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The execution of juveniles, individuals under the age of eighteen, is a hotly contested issue, with a variety of authors weighing in on the topic. This paper reviews those arguments in an effort to suggest alternative sanctions in lieu of death for juvenile offenders. We discuss how theories that seem to suggest a need for increasing punishment do not really support stiffer sanctions for young offenders under the age of eighteen, in light of the ultimate outcome. It will be argued that the death penalty was a pointless way of trying to prevent juveniles from committing violent crimes and homicides. Additionally, arguments centered around the Eighth Amendment will be examined. Currently there has been a national consensus developing against the juvenile death penalty accompanying both an increase in legislation barring it, and a decrease in the support by jurors who refuse to convict. Additionally, brain-imaging of juveniles is examined regarding the findings on culpability of juveniles when compared to adults. The purpose of this paper is to find a relationship between the decline of the imposition of the juvenile death penalty and the increase of societal opposition of the juvenile death penalty. Authors conclude that since juveniles are less culpable for their crimes and are amendable to change, the harshest sentence that should be enforced on the worst juvenile offenders would be life with parole.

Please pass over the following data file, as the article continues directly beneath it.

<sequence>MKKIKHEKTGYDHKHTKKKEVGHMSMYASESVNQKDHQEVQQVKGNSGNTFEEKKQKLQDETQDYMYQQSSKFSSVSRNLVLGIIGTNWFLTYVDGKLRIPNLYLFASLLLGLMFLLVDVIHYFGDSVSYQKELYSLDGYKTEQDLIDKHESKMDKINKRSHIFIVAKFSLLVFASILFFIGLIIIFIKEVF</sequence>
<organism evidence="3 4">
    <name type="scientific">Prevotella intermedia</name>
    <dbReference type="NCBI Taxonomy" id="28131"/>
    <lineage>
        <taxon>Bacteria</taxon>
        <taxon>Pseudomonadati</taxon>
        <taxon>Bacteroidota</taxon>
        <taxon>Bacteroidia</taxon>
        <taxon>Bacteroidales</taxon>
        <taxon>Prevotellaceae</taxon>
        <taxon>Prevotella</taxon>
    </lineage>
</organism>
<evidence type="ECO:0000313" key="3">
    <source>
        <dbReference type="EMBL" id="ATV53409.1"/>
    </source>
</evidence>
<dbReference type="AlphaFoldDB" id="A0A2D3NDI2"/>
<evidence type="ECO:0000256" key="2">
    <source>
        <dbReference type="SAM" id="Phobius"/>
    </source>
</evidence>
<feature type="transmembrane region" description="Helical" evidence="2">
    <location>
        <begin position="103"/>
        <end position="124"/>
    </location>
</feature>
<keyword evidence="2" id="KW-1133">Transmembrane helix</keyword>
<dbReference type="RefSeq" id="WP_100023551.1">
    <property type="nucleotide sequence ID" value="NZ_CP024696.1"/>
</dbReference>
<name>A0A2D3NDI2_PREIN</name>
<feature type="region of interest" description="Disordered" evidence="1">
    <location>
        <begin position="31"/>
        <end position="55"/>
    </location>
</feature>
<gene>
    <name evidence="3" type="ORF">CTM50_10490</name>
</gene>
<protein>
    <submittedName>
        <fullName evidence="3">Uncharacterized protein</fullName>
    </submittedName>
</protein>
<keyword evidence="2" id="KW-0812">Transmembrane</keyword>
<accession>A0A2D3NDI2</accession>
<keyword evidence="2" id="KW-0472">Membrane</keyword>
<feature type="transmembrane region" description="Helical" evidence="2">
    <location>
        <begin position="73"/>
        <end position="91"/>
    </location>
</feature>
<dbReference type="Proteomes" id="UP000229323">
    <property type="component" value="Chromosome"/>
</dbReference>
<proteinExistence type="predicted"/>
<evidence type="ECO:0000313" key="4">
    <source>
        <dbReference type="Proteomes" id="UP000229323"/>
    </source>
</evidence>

This is a metadata-only record.



  • Subject
    • Criminal Justice

  • Institution
    • Dahlonega

  • Event location
    • MPR 2

  • Event date
    • 22 March 2019

  • Date submitted

    19 July 2022

  • Additional information
    • Acknowledgements:

      Stuart Batchelder